ISRAEL – With hours left on the clock, the Finance Ministry and the Israel Public Broadcasting Corporation have signed a deal to keep the Eurovision song contest in Israel. IPBC, known as KAN, will send a 12 million euro security deposit to the European Broadcasting Union by the end of the day, ensuring the competition be held in Israel.
Earlier this morning EBU dispatched a fan e-mail to all Eurovision.tv subscribers talking about how they work closely with KAN to find the proper venue for the 2019 Eurovision Song Contest.
After a marathon day of negotiations, KAN and the Finance Ministry agreed to a deal in which the broadcaster will take out a loan to cover the deposit. As part of the deal, the ministry as promised that, if for any reason, the deposit is forfeited, the government will work to help KAN repay the loan.
“The IPBC believes that the government of Israel will do everything in its capabilities to ensure a worthy and respectable Eurovision and to stand by its commitments,” KAN officials said Tuesday after the deal was signed.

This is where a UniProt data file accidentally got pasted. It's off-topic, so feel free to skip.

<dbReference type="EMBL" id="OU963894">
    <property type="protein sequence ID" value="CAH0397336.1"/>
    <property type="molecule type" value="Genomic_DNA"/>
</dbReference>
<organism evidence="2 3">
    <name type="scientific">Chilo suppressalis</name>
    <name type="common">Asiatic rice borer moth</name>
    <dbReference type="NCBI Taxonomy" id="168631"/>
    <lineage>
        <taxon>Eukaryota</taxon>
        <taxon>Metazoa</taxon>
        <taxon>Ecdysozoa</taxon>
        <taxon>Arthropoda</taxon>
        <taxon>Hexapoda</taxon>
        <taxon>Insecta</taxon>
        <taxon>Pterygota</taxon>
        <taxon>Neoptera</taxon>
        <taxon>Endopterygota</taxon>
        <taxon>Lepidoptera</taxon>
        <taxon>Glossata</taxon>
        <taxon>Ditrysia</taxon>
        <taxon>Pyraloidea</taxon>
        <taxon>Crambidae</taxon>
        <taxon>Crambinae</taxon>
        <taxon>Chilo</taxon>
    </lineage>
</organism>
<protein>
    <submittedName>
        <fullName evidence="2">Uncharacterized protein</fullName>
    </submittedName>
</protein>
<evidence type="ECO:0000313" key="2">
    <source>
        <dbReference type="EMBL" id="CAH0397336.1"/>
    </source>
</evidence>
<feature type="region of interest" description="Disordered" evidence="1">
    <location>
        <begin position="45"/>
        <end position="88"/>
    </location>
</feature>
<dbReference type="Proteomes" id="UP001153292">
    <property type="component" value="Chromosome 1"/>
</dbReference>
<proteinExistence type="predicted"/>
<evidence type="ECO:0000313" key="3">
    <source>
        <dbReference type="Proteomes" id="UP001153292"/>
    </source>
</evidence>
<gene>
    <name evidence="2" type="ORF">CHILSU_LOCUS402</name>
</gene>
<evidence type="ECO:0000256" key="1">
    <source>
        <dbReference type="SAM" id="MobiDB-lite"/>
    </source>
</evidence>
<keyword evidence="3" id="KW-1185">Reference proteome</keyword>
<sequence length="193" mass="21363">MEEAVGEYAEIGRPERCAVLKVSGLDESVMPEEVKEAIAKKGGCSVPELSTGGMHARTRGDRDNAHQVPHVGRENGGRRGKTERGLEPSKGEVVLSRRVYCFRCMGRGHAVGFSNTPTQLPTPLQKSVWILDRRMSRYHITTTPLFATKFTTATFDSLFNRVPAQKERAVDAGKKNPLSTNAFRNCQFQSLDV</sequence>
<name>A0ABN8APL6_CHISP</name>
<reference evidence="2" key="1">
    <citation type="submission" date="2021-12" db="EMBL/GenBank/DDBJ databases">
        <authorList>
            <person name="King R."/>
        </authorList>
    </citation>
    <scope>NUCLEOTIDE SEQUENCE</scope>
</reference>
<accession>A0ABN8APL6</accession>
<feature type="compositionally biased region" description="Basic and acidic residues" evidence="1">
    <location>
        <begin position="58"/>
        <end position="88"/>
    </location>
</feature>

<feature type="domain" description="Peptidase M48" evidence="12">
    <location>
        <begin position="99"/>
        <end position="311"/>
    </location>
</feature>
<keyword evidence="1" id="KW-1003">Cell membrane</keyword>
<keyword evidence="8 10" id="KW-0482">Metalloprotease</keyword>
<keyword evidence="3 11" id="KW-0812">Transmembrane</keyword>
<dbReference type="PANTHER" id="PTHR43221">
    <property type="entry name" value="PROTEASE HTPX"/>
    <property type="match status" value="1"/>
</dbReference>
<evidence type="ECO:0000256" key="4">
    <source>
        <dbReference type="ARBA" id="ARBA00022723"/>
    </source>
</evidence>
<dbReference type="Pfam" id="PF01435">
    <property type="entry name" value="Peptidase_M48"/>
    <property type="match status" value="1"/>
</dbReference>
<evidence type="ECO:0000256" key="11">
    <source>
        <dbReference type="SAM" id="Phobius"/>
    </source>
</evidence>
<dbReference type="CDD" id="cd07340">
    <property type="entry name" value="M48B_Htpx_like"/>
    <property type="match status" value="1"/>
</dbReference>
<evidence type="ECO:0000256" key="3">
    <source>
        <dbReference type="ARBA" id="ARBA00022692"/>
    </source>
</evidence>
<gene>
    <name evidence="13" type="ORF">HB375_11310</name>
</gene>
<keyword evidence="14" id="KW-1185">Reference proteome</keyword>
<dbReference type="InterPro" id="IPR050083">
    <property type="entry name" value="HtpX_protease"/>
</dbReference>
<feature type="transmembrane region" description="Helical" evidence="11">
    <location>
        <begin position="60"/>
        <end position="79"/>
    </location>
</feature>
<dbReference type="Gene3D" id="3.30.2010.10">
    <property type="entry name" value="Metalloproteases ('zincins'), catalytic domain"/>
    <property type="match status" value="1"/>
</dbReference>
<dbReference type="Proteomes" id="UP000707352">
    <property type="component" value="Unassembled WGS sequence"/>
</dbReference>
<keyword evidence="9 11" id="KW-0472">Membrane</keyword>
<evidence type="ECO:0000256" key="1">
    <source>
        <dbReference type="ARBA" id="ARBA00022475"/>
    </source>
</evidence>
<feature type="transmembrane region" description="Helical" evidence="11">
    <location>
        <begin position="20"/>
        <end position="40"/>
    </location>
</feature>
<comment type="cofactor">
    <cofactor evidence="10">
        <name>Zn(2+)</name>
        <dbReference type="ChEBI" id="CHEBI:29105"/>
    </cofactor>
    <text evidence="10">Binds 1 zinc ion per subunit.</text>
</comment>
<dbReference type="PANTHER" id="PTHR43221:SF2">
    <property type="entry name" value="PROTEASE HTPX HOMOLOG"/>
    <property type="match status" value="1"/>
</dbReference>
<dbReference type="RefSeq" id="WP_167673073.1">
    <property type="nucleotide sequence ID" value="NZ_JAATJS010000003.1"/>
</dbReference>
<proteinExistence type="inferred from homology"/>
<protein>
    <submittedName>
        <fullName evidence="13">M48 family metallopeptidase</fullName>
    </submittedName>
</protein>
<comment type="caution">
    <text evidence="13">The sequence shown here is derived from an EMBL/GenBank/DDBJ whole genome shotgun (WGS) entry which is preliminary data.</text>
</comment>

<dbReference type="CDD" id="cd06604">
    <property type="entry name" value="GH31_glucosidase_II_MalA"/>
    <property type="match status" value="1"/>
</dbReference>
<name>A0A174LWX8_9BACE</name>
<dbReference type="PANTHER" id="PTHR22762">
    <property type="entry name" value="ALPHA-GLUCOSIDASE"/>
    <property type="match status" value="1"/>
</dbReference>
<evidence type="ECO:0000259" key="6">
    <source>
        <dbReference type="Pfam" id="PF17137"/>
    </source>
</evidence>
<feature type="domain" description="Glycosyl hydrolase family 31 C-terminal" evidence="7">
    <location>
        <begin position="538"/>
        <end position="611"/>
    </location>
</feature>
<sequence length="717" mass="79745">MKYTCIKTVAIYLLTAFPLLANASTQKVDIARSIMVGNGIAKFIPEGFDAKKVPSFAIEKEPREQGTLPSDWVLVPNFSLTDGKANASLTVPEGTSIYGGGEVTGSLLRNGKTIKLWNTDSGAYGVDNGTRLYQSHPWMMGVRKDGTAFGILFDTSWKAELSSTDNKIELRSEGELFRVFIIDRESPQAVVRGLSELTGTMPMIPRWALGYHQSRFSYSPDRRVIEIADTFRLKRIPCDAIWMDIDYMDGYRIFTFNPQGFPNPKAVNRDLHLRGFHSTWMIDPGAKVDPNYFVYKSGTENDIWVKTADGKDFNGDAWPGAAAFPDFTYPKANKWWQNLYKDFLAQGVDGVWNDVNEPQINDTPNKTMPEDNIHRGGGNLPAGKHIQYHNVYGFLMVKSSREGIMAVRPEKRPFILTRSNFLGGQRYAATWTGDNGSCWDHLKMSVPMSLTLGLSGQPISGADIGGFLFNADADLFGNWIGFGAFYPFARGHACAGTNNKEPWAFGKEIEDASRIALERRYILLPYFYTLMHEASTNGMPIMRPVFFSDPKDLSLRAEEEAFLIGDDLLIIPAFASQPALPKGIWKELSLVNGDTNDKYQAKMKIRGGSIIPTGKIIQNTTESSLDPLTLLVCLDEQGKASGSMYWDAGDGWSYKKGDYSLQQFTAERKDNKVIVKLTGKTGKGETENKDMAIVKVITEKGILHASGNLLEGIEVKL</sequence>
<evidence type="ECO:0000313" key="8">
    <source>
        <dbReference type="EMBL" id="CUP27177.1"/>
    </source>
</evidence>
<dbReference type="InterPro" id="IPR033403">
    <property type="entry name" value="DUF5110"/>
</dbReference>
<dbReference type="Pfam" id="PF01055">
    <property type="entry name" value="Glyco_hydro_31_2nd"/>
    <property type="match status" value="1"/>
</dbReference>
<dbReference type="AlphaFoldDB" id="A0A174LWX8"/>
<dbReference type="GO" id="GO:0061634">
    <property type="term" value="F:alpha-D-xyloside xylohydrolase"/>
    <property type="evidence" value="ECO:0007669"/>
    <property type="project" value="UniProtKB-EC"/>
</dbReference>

Sources in KAN said that Finance Minister Moshe Kahlon vowed that the government would help in funding the overall Eurovision production – and it expected him to live up to that.
Funding for the entire competition, slated for May 2019, could cost up to 35 million euro – approximately NIS 150 million. KAN’s 2018 budget stood at NIS 747 million.
KAN added Tuesday that it will be working with the Treasury to come to a deal on the overall budget and funding sources.
Earlier this month, KAN asked for and received a two-week extension from the EBU to pay the deposit. Since then, it has blamed the government for its inability to pay, and said taking out a loan could leave it illegally in debt. In turn, government officials said KAN is the one responsible for the competition’s funding and was not acting responsibly.